QUITE how the ruling Zanu PF ruling elite perfected the art of using and discarding its supporters when it suits them is amazing.
stify>The recent repeal of the Rural Land Occupiers (Protection from Eviction) Act (Chapter 20:26) No 13 of 2001, that retracted protection from peasants trespassing on state land, is one instance of what has become Zanu PF’s use-and-abuse pastime.
The law was replaced by the Gazetted Land (Consequential Provisions) Act of 2006 which makes it illegal and “punishable by law to hold, use or occupy a piece of land that was gazetted for resettlement purposes without authority in the form of an offer letter”.
“This means that no one will claim protection under the said Act any longer,” President Mugabe declared last week at a ceremony marking the issue of 99-year leases to selected beneficiaries and driving the final nail into illegal land occupation.
The new Act is a double-edge sword meant to cow commercial farmers from resisting eviction while empowering government to dislodge farm invaders without offer letters as the tragicomedy of the inconclusive land reform unfolds.
A rented placard-carrying crowd appeared stunned by Mugabe’s announcement that portends a fresh wave of evictions and further dislocations.
At Mugabe’s behest, peasants began moving onto commercial farmland in February 2000. The often-violent and chaotic land occupation stampede cost an estimated 32 lives, mostly white commercial farmers and perceived opposition supporters.
The Rural Land Occupiers Act (Protection from Eviction) Act was railroaded as a populist expedient after armed soldiers and police forced more than 600 families to leave Little England Farm in Mashonaland West by torching their homes, because the land had reportedly been earmarked for a large-scale commercial farming venture.
Many of the displaced who claimed they had been awarded plots on the farm by the government in 2000 were abandoned on the roadside.
If the jubilant crowd that graced the occasion to issue 99-year leases had asked villagers in rural Svosve how skillful Zanu PF is at disposing of those that have served its purpose, they would have been more prudent in their celebrations.
Or better still they could have sought wise counsel from drum-beating Zanu PF militants who stormed the High Court exactly five years ago, in support of Samuel Mhuriro’s class action on behalf of peasants trespassing on all commercial farms.
When the hearing was eventually held, the court reaffirmed its ruling that the government land seizures violated the law.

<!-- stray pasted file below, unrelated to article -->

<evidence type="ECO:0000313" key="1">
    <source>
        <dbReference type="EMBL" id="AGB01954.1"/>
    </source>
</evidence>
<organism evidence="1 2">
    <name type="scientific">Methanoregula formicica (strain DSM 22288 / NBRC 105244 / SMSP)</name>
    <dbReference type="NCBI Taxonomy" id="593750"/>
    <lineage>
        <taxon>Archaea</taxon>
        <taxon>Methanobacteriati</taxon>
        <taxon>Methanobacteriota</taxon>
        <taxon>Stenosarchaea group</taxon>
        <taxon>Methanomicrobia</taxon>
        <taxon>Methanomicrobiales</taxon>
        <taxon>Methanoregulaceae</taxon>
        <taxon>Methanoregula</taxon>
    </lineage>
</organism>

The ruling overturned an order by then High Court judge, Godfrey Chidyausiku, for police not to remove illegal settlers from the farms until the courts heard an application by Mhuriro and 16 others who had argued that his constitutional right to white-owned land overrode the Supreme Court’s earlier ruling.
Chief Justice Anthony Gubbay struck down Chidyausiku’s ruling questioning his jurisdiction to override the higher court.
But government officials ignored that ruling and moved thousands of peasants onto the farms.
Better still, they could learn a lesson from families that initially occupied Eirene Farm in Marondera.
Airforce Marshal Perence Shiri was allocated Eirene Farm at the expense of 96 families who had initially taken over the farm and banished them to a cattle ranch unfit for agricultural purposes.
They could have listened to Professor Gordon Chavunduka who noted: “It looks like land reform was never meant to benefit the ordinary person, and that is why the ordinary people are having their houses set on fire.
“The land reform was only meant to benefit a few special individuals, and that may lay the ground for future conflicts,” Chavhunduka said.
Peasant farmers are not the only unwitting victims of Zanu PF’s proneness to the use-and-toss-away trick.
War veteran Joseph Chinotimba, who stole the limelight as a champion of black empowerment through factory invasions after wreaking havoc on the farms, knows better.
When it suited the ruling elite, Chinotimba assumed hero status. But when the bearded independence war participant allowed his ambitions to get the better of him, Zanu PF invoked its use-and-toss trick.
Other victims of the discarding sleight of hand by Zanu PF has been youth brigades — the party’s coercing agents of the early 80s — who were used for crowd control during the height of Mugabe’s popularity.
Thousands of them have gone through a process of disillusionment through years of being convenient tools of the ruling party without a guarantee for a betterment of their lives. Long periods of joblessness have taken a toll on the youths who now see no profit in only being recognised when Zanu PF deems it convenient.
For all their years of trouble at the government’s beck and call, Zanu PF has seen it fit to herd them into the less-edifying youth training centres to dust up their sense of patriotism.
Scores had their hopes shattered when Zanu PF reneged on its promises of jobs in the civil service that never came about.